A Write-Up On How Bitcoin Mining Works- Part 1

In the world of crypto tokens, Bitcoin mining is an important step ahead for developers. This is a series explaining various factors involved in Bitcoin mining. The explanation comes with valid examples to get the idea to developers and miners.

A Write-Up On How Bitcoin Mining Works- Part 1

What is Bitcoin Mining?

The recent developments in cryptocurrency make the mining painstakingly costly and only sporadically rewarding where mining has a magnetic appeal for many investors who are interested in cryptocurrency and subsequently for that fact miners having been rewarded for their work with crypto tokens. This comes mainly as a result of entrepreneurial types seeing mining as pennies from heaven similar to Californian gold prospectors’ in1849. So why not do it if you are technologically inclined.  

Before you invest the time and equipment however choose if mining is really for you as the focus is primarily on Bitcoin. With the prospect of being rewarded with valuable Bitcoin, tokens are the primary draw for many Bitcoin miners. It is not necessary to be a miner to own cryptocurrency tokens as you can also buy cryptocurrencies using fiat currency while trading it on an exchange similar to Bit stamp using another crypto and earning it by playing video games or publishing blog posts on the platform that pay users in cryptocurrency. Steemit which is kind of like Medium is an example except that users reward bloggers by paying them in a proprietary cryptocurrency called STEEM. This is then traded elsewhere for Bitcoin.

Motivating people to assist in the primary purpose of mining the Bitcoin reward that miners receive is an incentive to support, legitimize and monitor the Bitcoin network and its blockchain. As these responsibilities come spread among many users all over the world, Bitcoin is said to be decentralized cryptocurrency where one does not rely on a central bank or government to oversee its regulation.

What Coin Miners Do

For their work as auditors, miners are getting paid as they do the work of verifying previous Bitcoin transactions with the convention meant to keep Bitcoin users honest and by verifying transactions, miners help prevent the double-spending problem. 

A scenario in which a Bitcoin owner illicitly spends the same Bitcoin twice is known as double spending whereas with the physical currency that isn’t an issue as you hand someone a $20 bill to buy a bottle of vodka as you no longer have it and there’s no danger you could use the same $20 bill to buy lotto tickets next door. However, the digital currency is explained as with a risk that the holder could make a copy of the digital token while sending it to a merchant or another party retaining the original.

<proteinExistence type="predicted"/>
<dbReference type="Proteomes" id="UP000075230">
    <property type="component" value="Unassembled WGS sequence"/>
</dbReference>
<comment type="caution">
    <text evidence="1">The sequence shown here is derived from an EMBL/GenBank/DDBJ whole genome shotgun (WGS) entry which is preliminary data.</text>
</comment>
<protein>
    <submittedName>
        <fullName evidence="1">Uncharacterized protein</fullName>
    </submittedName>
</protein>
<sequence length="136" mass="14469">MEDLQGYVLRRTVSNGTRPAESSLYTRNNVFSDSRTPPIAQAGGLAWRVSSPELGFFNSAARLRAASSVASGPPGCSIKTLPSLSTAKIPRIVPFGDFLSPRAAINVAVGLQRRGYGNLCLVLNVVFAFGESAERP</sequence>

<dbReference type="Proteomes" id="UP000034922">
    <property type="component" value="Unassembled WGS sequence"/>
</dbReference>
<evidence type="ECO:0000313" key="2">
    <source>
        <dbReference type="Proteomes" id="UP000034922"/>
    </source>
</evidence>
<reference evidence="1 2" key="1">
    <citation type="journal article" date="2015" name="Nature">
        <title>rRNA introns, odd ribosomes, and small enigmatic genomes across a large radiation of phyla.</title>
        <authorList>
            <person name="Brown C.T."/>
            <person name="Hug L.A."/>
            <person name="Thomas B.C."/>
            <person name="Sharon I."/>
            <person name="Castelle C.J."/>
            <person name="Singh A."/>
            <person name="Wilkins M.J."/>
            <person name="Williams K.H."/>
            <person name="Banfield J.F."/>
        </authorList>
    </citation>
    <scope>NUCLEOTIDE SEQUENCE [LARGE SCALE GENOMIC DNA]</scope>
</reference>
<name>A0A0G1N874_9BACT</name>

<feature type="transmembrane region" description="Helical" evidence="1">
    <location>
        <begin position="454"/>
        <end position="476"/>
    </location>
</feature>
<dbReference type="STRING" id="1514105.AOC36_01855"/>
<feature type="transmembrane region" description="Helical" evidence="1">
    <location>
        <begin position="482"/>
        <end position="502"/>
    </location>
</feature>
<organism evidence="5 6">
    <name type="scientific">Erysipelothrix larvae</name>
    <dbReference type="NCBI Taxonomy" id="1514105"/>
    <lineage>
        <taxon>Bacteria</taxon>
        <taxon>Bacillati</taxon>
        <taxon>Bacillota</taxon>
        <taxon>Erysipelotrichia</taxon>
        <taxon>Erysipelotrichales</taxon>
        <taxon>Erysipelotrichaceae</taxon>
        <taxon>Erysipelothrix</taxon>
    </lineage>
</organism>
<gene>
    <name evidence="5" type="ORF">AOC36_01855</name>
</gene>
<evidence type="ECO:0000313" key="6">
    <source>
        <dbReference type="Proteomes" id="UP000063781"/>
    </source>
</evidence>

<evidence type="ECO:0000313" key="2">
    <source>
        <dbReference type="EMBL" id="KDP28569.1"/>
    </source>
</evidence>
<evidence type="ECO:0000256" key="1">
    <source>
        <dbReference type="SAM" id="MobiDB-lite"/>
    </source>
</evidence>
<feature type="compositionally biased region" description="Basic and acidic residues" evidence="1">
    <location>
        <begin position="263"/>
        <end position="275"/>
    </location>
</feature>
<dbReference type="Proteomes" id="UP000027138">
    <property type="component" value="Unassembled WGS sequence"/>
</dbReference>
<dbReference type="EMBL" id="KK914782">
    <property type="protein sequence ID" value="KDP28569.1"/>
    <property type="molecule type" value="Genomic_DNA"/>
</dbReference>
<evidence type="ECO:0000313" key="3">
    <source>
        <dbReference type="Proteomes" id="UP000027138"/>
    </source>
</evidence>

As an example, consider that you had one legitimate $20 bill as well as one counterfeit of the same $20. If ever you try to spend both while someone took the trouble of looking both of the bill’s serial numbers, it would seem that they were the same number and thus one had to be false. In such a case what a Bitcoin miner does is also analogous to that where they check transactions making sure that users do not legitimately try to spend the same Bitcoin twice which isn’t a perfect analogy 

To explain in detail, once a miner comes with a verified1MB worth of Bitcoin transactions known as a block, the reward that the miner is eligible to be a quantity of Bitcoin. Set by Satoshi Nakamoto, this 1MB limit is a matter of controversy with some miners believing the block size to be increased accommodating more data that would effectively mean that Bitcoin network processes and verifies transactions more quickly.

It is important to verify that 1MB worth transactions make the coin miner eligible to earn Bitcoin where not everyone verifies transactions to get paid out. Theoretically, 1MB of transactions can be as small as one transaction or several thousand depending on how much data the transactions take up. 

Where verifiyng1MB worth transactions making the coin miner eligible to earn Bitcoin, not everyone verifying transactions will get paid out .theoretically 1MB of transactions can be seen as small as one transaction or several thousand depending upon how much data the transactions take up is seen by the miners. So it is correct that after all the verifying transactions work it still does not get any Bitcoin for it. 

Two conditions are to be met to earn Bitcoin where one is a matter of effort and another is a matter of luck.

The easy part is that you have to verify ~ 1 MB worth of transactions 

The other part is where you have to be the first miner to arrive at the right answer to a numeric problem as the process is known as proof of work. 

What Does ‘The Right Answer To A Numeric Problem' Mean?"

There is good news still as no advanced math or computation is involved and you have heard miners solving difficult mathematical problems which are not exactly true .the the main objective is to be the first miner to come up with a 64- digit hexadecimal number less than or equal to the target as basic guesswork.

While the bad news is that its guesswork where the total number of possible guesses for each of the problems being on the order of trillions comes as incredibly arduous work .miners to solve the problem first needs a lot of computing power and to mine successfully it needs to have a high hash rate measured in terms of megahashes per second, gigahashes per second and terahashes per second. This comes as a large number of hashes. The site Cryptocompare offers a helpful calculator as you want to estimate how much Bitcoin you could mine with the mining rig’s hash rate.

To Be Continued…

This discussion further involves many details required for mining Bitcoin. The following posts explain them in all possible terms.

What's Your Reaction?